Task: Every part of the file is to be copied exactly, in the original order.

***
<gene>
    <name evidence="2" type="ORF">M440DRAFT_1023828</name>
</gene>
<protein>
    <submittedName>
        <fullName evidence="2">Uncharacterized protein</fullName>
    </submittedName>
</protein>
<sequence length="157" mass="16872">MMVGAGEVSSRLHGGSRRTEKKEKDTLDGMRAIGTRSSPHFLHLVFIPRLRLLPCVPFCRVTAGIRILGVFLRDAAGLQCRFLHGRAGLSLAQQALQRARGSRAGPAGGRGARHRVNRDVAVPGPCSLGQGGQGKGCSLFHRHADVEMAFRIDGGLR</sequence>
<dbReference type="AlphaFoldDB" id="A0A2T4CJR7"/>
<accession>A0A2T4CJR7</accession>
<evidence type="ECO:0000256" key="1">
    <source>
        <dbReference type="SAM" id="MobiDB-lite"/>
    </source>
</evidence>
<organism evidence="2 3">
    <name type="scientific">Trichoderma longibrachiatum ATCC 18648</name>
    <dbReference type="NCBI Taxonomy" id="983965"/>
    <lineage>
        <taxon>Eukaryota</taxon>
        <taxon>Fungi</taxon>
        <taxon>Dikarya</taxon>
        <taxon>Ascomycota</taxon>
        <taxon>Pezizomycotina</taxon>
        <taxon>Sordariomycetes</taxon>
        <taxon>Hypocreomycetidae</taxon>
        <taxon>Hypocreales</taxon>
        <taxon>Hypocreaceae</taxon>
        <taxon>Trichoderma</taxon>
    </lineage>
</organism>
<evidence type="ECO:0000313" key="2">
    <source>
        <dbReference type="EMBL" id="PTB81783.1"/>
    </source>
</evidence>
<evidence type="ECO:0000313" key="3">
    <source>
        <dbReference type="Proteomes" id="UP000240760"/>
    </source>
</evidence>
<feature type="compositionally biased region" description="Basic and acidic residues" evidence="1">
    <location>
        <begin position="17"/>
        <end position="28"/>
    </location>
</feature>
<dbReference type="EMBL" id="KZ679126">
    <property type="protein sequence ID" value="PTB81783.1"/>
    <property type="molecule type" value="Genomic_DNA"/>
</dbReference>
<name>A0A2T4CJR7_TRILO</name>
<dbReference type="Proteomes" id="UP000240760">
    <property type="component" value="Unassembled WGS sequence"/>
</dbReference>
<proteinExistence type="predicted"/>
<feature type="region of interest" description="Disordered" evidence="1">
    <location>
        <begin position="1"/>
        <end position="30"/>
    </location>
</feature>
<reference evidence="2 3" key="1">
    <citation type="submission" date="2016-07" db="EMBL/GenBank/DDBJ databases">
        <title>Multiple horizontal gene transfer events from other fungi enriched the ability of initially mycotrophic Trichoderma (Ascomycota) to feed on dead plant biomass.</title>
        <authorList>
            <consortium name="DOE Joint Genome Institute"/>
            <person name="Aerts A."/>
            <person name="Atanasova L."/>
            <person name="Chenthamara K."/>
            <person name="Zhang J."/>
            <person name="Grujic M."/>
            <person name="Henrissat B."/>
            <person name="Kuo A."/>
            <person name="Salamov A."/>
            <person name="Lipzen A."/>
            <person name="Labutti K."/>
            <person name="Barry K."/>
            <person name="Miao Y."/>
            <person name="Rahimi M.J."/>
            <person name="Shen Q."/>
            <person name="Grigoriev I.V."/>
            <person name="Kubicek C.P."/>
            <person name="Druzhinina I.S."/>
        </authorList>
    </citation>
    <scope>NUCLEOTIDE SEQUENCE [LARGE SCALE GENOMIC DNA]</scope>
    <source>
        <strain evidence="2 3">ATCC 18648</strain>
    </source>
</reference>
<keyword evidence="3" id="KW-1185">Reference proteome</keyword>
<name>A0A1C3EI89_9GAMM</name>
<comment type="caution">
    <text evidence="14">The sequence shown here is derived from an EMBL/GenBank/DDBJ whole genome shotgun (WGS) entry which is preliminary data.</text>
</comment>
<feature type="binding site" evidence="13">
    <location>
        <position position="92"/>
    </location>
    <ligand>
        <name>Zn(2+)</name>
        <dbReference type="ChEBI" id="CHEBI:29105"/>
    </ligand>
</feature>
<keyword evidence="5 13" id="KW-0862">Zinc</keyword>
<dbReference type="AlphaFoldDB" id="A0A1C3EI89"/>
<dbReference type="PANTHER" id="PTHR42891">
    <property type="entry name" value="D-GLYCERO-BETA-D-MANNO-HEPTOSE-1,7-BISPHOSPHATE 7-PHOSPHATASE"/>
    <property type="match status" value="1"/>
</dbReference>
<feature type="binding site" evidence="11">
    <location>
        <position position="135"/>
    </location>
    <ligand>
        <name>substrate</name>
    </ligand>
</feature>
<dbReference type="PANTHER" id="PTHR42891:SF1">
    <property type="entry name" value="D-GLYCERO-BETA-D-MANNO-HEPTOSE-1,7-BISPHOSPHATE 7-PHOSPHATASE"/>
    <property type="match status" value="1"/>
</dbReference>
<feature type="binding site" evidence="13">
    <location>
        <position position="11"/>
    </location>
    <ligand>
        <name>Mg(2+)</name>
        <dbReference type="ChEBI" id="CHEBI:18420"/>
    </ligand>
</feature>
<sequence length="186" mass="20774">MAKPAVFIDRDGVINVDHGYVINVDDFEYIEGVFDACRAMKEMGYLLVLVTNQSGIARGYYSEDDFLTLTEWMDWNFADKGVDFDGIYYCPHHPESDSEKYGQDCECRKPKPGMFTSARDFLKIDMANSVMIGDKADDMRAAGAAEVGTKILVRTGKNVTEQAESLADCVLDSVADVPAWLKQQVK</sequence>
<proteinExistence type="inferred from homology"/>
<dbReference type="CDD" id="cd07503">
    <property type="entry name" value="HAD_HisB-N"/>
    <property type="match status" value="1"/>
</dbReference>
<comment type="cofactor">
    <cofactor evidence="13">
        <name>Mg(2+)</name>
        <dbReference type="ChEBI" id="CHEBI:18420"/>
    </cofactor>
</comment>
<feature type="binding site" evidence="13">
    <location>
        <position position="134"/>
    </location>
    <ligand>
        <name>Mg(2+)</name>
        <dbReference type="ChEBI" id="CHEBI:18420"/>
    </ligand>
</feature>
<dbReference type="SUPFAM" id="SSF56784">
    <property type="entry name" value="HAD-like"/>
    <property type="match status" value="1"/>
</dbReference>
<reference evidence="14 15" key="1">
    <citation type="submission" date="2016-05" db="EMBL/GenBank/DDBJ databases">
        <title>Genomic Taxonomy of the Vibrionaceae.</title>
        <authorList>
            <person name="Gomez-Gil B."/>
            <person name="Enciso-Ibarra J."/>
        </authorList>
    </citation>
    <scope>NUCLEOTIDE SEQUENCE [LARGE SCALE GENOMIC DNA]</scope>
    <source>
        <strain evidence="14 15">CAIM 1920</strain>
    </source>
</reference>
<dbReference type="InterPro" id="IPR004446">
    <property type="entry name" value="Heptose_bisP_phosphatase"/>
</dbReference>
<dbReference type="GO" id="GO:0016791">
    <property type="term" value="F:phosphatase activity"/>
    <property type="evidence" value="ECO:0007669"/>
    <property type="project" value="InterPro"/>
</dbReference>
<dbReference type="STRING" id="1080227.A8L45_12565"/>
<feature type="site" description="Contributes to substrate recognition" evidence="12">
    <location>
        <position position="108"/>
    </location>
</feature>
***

<gene>
    <name evidence="2" type="ORF">M440DRAFT_1023828</name>
</gene>
<protein>
    <submittedName>
        <fullName evidence="2">Uncharacterized protein</fullName>
    </submittedName>
</protein>
<sequence length="157" mass="16872">MMVGAGEVSSRLHGGSRRTEKKEKDTLDGMRAIGTRSSPHFLHLVFIPRLRLLPCVPFCRVTAGIRILGVFLRDAAGLQCRFLHGRAGLSLAQQALQRARGSRAGPAGGRGARHRVNRDVAVPGPCSLGQGGQGKGCSLFHRHADVEMAFRIDGGLR</sequence>
<dbReference type="AlphaFoldDB" id="A0A2T4CJR7"/>
<accession>A0A2T4CJR7</accession>
<evidence type="ECO:0000256" key="1">
    <source>
        <dbReference type="SAM" id="MobiDB-lite"/>
    </source>
</evidence>
<organism evidence="2 3">
    <name type="scientific">Trichoderma longibrachiatum ATCC 18648</name>
    <dbReference type="NCBI Taxonomy" id="983965"/>
    <lineage>
        <taxon>Eukaryota</taxon>
        <taxon>Fungi</taxon>
        <taxon>Dikarya</taxon>
        <taxon>Ascomycota</taxon>
        <taxon>Pezizomycotina</taxon>
        <taxon>Sordariomycetes</taxon>
        <taxon>Hypocreomycetidae</taxon>
        <taxon>Hypocreales</taxon>
        <taxon>Hypocreaceae</taxon>
        <taxon>Trichoderma</taxon>
    </lineage>
</organism>
<evidence type="ECO:0000313" key="2">
    <source>
        <dbReference type="EMBL" id="PTB81783.1"/>
    </source>
</evidence>
<evidence type="ECO:0000313" key="3">
    <source>
        <dbReference type="Proteomes" id="UP000240760"/>
    </source>
</evidence>
<feature type="compositionally biased region" description="Basic and acidic residues" evidence="1">
    <location>
        <begin position="17"/>
        <end position="28"/>
    </location>
</feature>
<dbReference type="EMBL" id="KZ679126">
    <property type="protein sequence ID" value="PTB81783.1"/>
    <property type="molecule type" value="Genomic_DNA"/>
</dbReference>
<name>A0A2T4CJR7_TRILO</name>
<dbReference type="Proteomes" id="UP000240760">
    <property type="component" value="Unassembled WGS sequence"/>
</dbReference>
<proteinExistence type="predicted"/>
<feature type="region of interest" description="Disordered" evidence="1">
    <location>
        <begin position="1"/>
        <end position="30"/>
    </location>
</feature>
<reference evidence="2 3" key="1">
    <citation type="submission" date="2016-07" db="EMBL/GenBank/DDBJ databases">
        <title>Multiple horizontal gene transfer events from other fungi enriched the ability of initially mycotrophic Trichoderma (Ascomycota) to feed on dead plant biomass.</title>
        <authorList>
            <consortium name="DOE Joint Genome Institute"/>
            <person name="Aerts A."/>
            <person name="Atanasova L."/>
            <person name="Chenthamara K."/>
            <person name="Zhang J."/>
            <person name="Grujic M."/>
            <person name="Henrissat B."/>
            <person name="Kuo A."/>
            <person name="Salamov A."/>
            <person name="Lipzen A."/>
            <person name="Labutti K."/>
            <person name="Barry K."/>
            <person name="Miao Y."/>
            <person name="Rahimi M.J."/>
            <person name="Shen Q."/>
            <person name="Grigoriev I.V."/>
            <person name="Kubicek C.P."/>
            <person name="Druzhinina I.S."/>
        </authorList>
    </citation>
    <scope>NUCLEOTIDE SEQUENCE [LARGE SCALE GENOMIC DNA]</scope>
    <source>
        <strain evidence="2 3">ATCC 18648</strain>
    </source>
</reference>
<keyword evidence="3" id="KW-1185">Reference proteome</keyword>
<name>A0A1C3EI89_9GAMM</name>
<comment type="caution">
    <text evidence="14">The sequence shown here is derived from an EMBL/GenBank/DDBJ whole genome shotgun (WGS) entry which is preliminary data.</text>
</comment>
<feature type="binding site" evidence="13">
    <location>
        <position position="92"/>
    </location>
    <ligand>
        <name>Zn(2+)</name>
        <dbReference type="ChEBI" id="CHEBI:29105"/>
    </ligand>
</feature>
<keyword evidence="5 13" id="KW-0862">Zinc</keyword>
<dbReference type="AlphaFoldDB" id="A0A1C3EI89"/>
<dbReference type="PANTHER" id="PTHR42891">
    <property type="entry name" value="D-GLYCERO-BETA-D-MANNO-HEPTOSE-1,7-BISPHOSPHATE 7-PHOSPHATASE"/>
    <property type="match status" value="1"/>
</dbReference>
<feature type="binding site" evidence="11">
    <location>
        <position position="135"/>
    </location>
    <ligand>
        <name>substrate</name>
    </ligand>
</feature>
<dbReference type="PANTHER" id="PTHR42891:SF1">
    <property type="entry name" value="D-GLYCERO-BETA-D-MANNO-HEPTOSE-1,7-BISPHOSPHATE 7-PHOSPHATASE"/>
    <property type="match status" value="1"/>
</dbReference>
<feature type="binding site" evidence="13">
    <location>
        <position position="11"/>
    </location>
    <ligand>
        <name>Mg(2+)</name>
        <dbReference type="ChEBI" id="CHEBI:18420"/>
    </ligand>
</feature>
<sequence length="186" mass="20774">MAKPAVFIDRDGVINVDHGYVINVDDFEYIEGVFDACRAMKEMGYLLVLVTNQSGIARGYYSEDDFLTLTEWMDWNFADKGVDFDGIYYCPHHPESDSEKYGQDCECRKPKPGMFTSARDFLKIDMANSVMIGDKADDMRAAGAAEVGTKILVRTGKNVTEQAESLADCVLDSVADVPAWLKQQVK</sequence>
<proteinExistence type="inferred from homology"/>
<dbReference type="CDD" id="cd07503">
    <property type="entry name" value="HAD_HisB-N"/>
    <property type="match status" value="1"/>
</dbReference>
<comment type="cofactor">
    <cofactor evidence="13">
        <name>Mg(2+)</name>
        <dbReference type="ChEBI" id="CHEBI:18420"/>
    </cofactor>
</comment>
<feature type="binding site" evidence="13">
    <location>
        <position position="134"/>
    </location>
    <ligand>
        <name>Mg(2+)</name>
        <dbReference type="ChEBI" id="CHEBI:18420"/>
    </ligand>
</feature>
<dbReference type="SUPFAM" id="SSF56784">
    <property type="entry name" value="HAD-like"/>
    <property type="match status" value="1"/>
</dbReference>
<reference evidence="14 15" key="1">
    <citation type="submission" date="2016-05" db="EMBL/GenBank/DDBJ databases">
        <title>Genomic Taxonomy of the Vibrionaceae.</title>
        <authorList>
            <person name="Gomez-Gil B."/>
            <person name="Enciso-Ibarra J."/>
        </authorList>
    </citation>
    <scope>NUCLEOTIDE SEQUENCE [LARGE SCALE GENOMIC DNA]</scope>
    <source>
        <strain evidence="14 15">CAIM 1920</strain>
    </source>
</reference>
<dbReference type="InterPro" id="IPR004446">
    <property type="entry name" value="Heptose_bisP_phosphatase"/>
</dbReference>
<dbReference type="GO" id="GO:0016791">
    <property type="term" value="F:phosphatase activity"/>
    <property type="evidence" value="ECO:0007669"/>
    <property type="project" value="InterPro"/>
</dbReference>
<dbReference type="STRING" id="1080227.A8L45_12565"/>
<feature type="site" description="Contributes to substrate recognition" evidence="12">
    <location>
        <position position="108"/>
    </location>
</feature>